The annual melt rate from 2015 to 2019 is 78 billion more tons (71 billion metric tons) a year than it was from 2000 to 2004. Global thinning rates, different than volume of water lost, doubled in the last 20 years and “that’s enormous,” said Romain Hugonnet, a glaciologist at ETH Zurich and the University of Toulouse in France who led the study. Half the world’s glacial loss is coming from the United States and Canada. Alaska’s melt rates are “among the highest on the planet,” with the Columbia glacier retreating about 115 feet (35 meters) a year, Hugonnet said.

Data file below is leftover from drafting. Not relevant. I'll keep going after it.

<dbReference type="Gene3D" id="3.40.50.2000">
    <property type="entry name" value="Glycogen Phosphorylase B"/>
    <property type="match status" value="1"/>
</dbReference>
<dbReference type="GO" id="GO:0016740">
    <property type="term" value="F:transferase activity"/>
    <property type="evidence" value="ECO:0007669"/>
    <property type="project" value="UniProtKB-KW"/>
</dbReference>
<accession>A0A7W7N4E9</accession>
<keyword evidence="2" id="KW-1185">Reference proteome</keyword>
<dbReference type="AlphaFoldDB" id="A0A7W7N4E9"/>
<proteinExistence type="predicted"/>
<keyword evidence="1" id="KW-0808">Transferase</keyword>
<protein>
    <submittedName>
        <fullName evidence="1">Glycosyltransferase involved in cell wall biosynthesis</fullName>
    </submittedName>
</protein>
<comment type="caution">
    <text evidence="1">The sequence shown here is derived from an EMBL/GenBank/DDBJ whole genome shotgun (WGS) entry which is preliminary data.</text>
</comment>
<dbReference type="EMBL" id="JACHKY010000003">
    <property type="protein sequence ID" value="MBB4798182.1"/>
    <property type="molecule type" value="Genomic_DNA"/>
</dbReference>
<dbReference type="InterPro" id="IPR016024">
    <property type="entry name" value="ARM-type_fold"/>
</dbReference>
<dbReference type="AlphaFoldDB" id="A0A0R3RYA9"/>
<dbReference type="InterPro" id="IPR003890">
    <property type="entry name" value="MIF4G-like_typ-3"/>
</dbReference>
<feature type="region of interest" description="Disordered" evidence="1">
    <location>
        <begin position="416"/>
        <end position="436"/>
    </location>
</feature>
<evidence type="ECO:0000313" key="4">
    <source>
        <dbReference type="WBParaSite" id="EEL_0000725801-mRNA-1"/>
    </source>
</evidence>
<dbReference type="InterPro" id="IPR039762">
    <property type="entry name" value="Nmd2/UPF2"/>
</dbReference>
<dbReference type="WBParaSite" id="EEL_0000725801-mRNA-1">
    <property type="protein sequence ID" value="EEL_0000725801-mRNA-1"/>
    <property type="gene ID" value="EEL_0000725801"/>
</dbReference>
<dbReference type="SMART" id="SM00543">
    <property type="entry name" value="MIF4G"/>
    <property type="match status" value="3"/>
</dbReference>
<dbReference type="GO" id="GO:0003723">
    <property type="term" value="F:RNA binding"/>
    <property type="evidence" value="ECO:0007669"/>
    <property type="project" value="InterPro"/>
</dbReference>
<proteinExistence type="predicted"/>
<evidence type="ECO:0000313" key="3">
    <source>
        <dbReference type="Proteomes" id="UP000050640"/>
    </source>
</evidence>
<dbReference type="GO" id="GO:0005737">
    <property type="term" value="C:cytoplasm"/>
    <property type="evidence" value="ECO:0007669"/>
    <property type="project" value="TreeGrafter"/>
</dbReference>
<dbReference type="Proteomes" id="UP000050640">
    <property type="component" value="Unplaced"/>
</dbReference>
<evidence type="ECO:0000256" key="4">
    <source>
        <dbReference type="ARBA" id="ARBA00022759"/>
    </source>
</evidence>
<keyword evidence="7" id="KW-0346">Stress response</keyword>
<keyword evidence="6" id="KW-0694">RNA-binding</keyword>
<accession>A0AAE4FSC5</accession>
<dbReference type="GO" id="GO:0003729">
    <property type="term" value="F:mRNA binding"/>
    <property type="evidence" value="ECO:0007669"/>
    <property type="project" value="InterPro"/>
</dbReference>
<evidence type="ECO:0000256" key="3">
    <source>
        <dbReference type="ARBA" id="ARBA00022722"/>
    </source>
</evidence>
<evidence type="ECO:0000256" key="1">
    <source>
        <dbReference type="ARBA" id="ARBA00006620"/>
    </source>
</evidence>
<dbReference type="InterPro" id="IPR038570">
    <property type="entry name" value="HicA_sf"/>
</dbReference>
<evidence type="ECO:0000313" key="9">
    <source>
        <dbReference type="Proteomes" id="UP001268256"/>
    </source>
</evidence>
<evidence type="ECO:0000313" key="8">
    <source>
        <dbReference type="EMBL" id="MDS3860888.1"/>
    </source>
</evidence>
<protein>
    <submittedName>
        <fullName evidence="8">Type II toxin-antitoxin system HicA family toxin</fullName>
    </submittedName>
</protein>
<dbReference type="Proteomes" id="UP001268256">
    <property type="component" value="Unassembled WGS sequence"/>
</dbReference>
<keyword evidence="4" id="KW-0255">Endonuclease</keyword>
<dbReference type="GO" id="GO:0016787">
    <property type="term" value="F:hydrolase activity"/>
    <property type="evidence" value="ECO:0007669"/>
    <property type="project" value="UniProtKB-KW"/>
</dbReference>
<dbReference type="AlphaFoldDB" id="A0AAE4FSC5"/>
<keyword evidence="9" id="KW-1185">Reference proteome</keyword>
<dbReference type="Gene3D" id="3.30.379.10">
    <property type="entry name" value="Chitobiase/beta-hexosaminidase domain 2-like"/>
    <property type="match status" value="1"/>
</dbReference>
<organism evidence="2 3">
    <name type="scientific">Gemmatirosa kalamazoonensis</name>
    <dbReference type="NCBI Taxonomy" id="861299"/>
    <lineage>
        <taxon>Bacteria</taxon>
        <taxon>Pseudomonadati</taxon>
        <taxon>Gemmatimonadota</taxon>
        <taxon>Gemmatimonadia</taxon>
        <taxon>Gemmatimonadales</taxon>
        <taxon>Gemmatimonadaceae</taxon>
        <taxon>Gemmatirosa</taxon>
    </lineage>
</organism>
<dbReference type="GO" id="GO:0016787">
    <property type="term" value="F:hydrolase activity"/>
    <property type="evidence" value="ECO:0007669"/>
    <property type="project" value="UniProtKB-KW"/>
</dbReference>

Almost all the world’s glaciers are melting, even ones in Tibet that used to be stable, the study found. Except for a few in Iceland and Scandinavia that are fed by increased precipitation, the melt rates are accelerating around the world. The near-uniform melting “mirrors the global increase in temperature” and is from the burning of coal, oil and gas, Hugonnet said. Some smaller glaciers are disappearing entirely.
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